Dr. Purce also reported on a consortium for distance learning between the HEC Board, the Community College Board, the community college system, and WSU to bring everyone together to talk about distance learning.
18. Communications Study Group Report. Regent Phyllis Campbell said the Communications Study Group discussed Director of Statewide Affairs Larry GandersÕ report on the status of the legislature and the GovernorÕs budget. She said they also discussed issues of efficiency, accountability, and productivity and how the dialog has shifted in Olympia with respect to those factors. She emphasized that we need to continue to communicate effectively relative to these issues and noted that, of course, this is an ongoing challenge.
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Vice President Purce said we recently completed a series of television spots about WSU and the Extended Degree Program, which were reviewed in the study group. He said he thinks these will really catch peopleÕs attention.
At 10:45 a.m., the Regents recessed for a break and reconvened at 11:05 a.m.
19. Establishment of Dates for Meetings of the Board of Regents. It was moved and seconded that the WSU Board of Regents adopt meeting dates for the calendar year 1998 according to the Resolution appearing in Exhibit C. Carried.
20. Election of Officers. It was moved and seconded that Richard R. Albrecht be elected to serve as President of the WSU Board of Regents, that Carmen Otero be elected to serve as Vice President of the WSU Board of Regents, with the understanding that she shall act as President protempore in the absence of the President, with the power to preside at the meetings and to sign all instruments required to be executed by the WSU Board of Regents, and that Sallie A. Giffen be appointed to serve as Treasurer of the WSU Board of Regents for the year beginning May 1, 1997. Carried.
21. Presentation on University Planning, Budget, and Accountability. Interim Provost Geoff Gamble led a report on topics focusing on planning, the budget allocation process, and accountability. He asked the Director of Statewide Affairs, Larry Ganders, to provide a legislative update as a basis for the discussion. Mr. Ganders noted that this is the 61st day out of a 105 day session, so there is much yet to be resolved. Mr. Ganders noted that most significantly, although the new Governor proposes the smallest growth in the state budget in 25 years (4.1 percent/year), he has proposed nearly a 12 percent increase for education. So, this demonstrates the GovernorÕs commitment to education. Mr. Ganders also highlighted issues having to do with bill activity and tuition increases and financial aid, among other pertinent issues.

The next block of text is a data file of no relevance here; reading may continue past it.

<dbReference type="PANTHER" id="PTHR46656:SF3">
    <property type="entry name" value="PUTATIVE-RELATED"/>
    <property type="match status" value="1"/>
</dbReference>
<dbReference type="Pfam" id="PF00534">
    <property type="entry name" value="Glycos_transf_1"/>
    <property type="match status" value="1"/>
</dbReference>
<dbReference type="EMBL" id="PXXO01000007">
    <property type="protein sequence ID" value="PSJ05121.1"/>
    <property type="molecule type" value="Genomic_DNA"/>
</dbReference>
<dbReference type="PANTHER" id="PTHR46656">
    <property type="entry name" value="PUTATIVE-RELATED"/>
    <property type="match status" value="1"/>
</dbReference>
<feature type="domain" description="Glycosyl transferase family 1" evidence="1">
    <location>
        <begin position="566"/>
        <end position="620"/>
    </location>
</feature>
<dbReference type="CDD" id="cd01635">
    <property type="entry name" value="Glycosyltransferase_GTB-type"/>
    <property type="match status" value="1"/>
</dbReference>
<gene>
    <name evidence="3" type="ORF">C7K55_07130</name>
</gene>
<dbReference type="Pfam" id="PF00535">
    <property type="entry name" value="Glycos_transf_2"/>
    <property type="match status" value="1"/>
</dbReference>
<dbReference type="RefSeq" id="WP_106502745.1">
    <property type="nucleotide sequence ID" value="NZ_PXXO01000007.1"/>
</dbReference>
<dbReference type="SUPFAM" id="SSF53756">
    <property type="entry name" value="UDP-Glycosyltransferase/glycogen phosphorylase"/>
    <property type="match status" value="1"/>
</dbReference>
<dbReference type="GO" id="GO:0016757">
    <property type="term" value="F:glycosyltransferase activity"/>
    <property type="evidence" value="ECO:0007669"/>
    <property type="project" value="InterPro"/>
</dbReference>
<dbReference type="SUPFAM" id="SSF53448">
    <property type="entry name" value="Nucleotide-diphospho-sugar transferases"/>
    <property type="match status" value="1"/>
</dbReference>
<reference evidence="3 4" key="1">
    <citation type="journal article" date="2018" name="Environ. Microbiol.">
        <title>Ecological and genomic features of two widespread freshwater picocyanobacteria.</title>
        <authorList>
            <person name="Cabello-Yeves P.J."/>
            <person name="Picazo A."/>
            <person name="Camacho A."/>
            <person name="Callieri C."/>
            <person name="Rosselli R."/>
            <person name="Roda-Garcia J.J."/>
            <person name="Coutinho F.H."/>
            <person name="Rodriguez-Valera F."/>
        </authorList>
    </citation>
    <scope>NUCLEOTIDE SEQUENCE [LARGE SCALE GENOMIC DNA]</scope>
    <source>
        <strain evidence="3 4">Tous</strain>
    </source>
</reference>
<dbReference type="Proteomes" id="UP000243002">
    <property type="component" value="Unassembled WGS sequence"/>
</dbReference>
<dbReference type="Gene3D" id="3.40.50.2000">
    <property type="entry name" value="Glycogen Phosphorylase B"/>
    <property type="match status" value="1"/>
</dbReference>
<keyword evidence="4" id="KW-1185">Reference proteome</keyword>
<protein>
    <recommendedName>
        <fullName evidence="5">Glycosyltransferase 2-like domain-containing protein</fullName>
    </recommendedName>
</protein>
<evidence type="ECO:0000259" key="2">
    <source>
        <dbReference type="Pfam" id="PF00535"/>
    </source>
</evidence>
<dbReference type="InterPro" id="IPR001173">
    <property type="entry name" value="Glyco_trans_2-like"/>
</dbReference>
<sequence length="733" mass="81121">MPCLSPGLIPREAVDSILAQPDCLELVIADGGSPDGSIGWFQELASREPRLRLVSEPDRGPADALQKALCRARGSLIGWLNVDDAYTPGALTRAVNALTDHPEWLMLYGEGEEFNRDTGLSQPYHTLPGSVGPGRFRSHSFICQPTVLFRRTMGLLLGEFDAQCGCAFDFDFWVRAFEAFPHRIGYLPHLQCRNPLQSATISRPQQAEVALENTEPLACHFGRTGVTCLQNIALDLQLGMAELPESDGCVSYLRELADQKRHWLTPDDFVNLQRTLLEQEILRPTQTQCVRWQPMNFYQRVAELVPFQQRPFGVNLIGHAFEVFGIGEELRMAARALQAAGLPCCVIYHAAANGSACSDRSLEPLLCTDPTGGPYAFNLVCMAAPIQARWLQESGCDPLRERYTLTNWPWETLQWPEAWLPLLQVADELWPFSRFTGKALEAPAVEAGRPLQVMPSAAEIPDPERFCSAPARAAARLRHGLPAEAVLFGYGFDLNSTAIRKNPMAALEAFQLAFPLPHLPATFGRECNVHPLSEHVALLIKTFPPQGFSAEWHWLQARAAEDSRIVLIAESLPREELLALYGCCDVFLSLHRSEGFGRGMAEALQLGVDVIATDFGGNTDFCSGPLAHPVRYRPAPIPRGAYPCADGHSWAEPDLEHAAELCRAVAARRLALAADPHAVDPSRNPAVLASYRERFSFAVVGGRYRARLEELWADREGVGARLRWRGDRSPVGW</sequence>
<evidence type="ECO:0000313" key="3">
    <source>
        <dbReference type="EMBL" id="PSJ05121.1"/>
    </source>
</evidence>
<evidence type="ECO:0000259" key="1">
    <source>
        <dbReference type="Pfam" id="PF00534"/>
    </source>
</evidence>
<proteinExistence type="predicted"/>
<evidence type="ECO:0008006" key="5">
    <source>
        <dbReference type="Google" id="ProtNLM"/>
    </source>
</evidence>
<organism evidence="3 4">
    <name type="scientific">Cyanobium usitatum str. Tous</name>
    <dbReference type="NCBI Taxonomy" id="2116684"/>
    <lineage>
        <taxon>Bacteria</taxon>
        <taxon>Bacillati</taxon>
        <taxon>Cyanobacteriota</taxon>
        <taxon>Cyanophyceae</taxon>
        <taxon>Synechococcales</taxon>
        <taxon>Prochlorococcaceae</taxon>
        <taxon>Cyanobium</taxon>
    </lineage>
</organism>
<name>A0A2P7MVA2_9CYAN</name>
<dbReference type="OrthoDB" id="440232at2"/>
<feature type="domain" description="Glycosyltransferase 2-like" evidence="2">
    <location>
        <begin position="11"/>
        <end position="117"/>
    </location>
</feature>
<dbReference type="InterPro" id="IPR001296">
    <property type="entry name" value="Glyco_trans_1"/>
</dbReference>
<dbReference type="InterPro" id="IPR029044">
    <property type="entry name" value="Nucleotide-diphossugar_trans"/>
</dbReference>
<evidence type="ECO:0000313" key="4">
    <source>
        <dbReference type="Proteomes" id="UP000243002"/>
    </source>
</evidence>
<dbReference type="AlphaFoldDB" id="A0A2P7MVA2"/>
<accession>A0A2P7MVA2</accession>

Interim Provost Gamble provided information on the HEC BoardÕs accountability targets. He discussed targets having to do with the following: fall-to-fall retention, the graduation efficiency index (GEI), time-to-degree for full-time native students, time-to-degree for aa transfer students, graduation rates, undergraduate degrees per fte instructional faculty, all degrees per fte instruction faculty, student fte per fte faculty (by type of faculty), and alumni satisfaction.
Interim Provost Gamble also reported on the ProvostsÕ Accountability Report, which is a report put together by the six public baccalaureate institutions in the State of Washington concerning their pledges in the areas of access, graduation, efficiency, and quality.
The Regents stated that they would like WSU to be even more accountable than recommended by the HEC Board and that WSU needs not only to look at accountability but also assessment. The Regents emphasized that WSU needs to look at issues concerning what fits WSUÕs environment, what other measures might be explored, and to continue to gather information and think about how we can make the system better for the students. In
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addition, the Regents suggested we closely review the recent report published by the Kellogg Commission and that we examine what might be WSUÕs ultimate measures of efficiency. The Regents noted that it is difficult to do more with only so much funding, but we have to say what we can do and in what ways we can be efficient and still maintain quality. The Regents emphasized that we can do both and that this is not a false choice.
Interim Provost Gamble stated that the Regents would continue to be given progress reports on accountability and assessment.
At 11:55 a.m., the RegentsÕ meeting was adjourned. The Regents had lunch in the Alumni Centre Great Hall with Dr. Joan Burbick, Honors Council chair, and students from and Honors Program.